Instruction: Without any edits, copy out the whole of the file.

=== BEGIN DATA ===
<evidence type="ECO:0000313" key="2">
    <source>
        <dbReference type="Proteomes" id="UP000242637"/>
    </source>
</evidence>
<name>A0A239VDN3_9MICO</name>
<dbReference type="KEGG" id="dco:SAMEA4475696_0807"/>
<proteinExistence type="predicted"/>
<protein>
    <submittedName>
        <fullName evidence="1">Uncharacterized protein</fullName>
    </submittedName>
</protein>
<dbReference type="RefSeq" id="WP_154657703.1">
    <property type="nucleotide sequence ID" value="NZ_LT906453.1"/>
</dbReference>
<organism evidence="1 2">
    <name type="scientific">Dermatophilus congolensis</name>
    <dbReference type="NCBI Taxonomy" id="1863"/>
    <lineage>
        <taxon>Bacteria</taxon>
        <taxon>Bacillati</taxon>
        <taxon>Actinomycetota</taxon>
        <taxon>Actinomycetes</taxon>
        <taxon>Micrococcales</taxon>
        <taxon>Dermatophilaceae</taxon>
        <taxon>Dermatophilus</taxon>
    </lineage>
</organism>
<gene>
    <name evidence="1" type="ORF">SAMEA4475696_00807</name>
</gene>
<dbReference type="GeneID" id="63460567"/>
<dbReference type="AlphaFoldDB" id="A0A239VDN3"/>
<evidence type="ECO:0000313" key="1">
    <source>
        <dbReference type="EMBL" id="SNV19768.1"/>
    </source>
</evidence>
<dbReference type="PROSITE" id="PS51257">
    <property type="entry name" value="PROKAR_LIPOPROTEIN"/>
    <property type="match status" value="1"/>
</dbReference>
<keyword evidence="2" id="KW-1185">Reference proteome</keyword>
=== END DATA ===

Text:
<evidence type="ECO:0000313" key="2">
    <source>
        <dbReference type="Proteomes" id="UP000242637"/>
    </source>
</evidence>
<name>A0A239VDN3_9MICO</name>
<dbReference type="KEGG" id="dco:SAMEA4475696_0807"/>
<proteinExistence type="predicted"/>
<protein>
    <submittedName>
        <fullName evidence="1">Uncharacterized protein</fullName>
    </submittedName>
</protein>
<dbReference type="RefSeq" id="WP_154657703.1">
    <property type="nucleotide sequence ID" value="NZ_LT906453.1"/>
</dbReference>
<organism evidence="1 2">
    <name type="scientific">Dermatophilus congolensis</name>
    <dbReference type="NCBI Taxonomy" id="1863"/>
    <lineage>
        <taxon>Bacteria</taxon>
        <taxon>Bacillati</taxon>
        <taxon>Actinomycetota</taxon>
        <taxon>Actinomycetes</taxon>
        <taxon>Micrococcales</taxon>
        <taxon>Dermatophilaceae</taxon>
        <taxon>Dermatophilus</taxon>
    </lineage>
</organism>
<gene>
    <name evidence="1" type="ORF">SAMEA4475696_00807</name>
</gene>
<dbReference type="GeneID" id="63460567"/>
<dbReference type="AlphaFoldDB" id="A0A239VDN3"/>
<evidence type="ECO:0000313" key="1">
    <source>
        <dbReference type="EMBL" id="SNV19768.1"/>
    </source>
</evidence>
<dbReference type="PROSITE" id="PS51257">
    <property type="entry name" value="PROKAR_LIPOPROTEIN"/>
    <property type="match status" value="1"/>
</dbReference>
<keyword evidence="2" id="KW-1185">Reference proteome</keyword>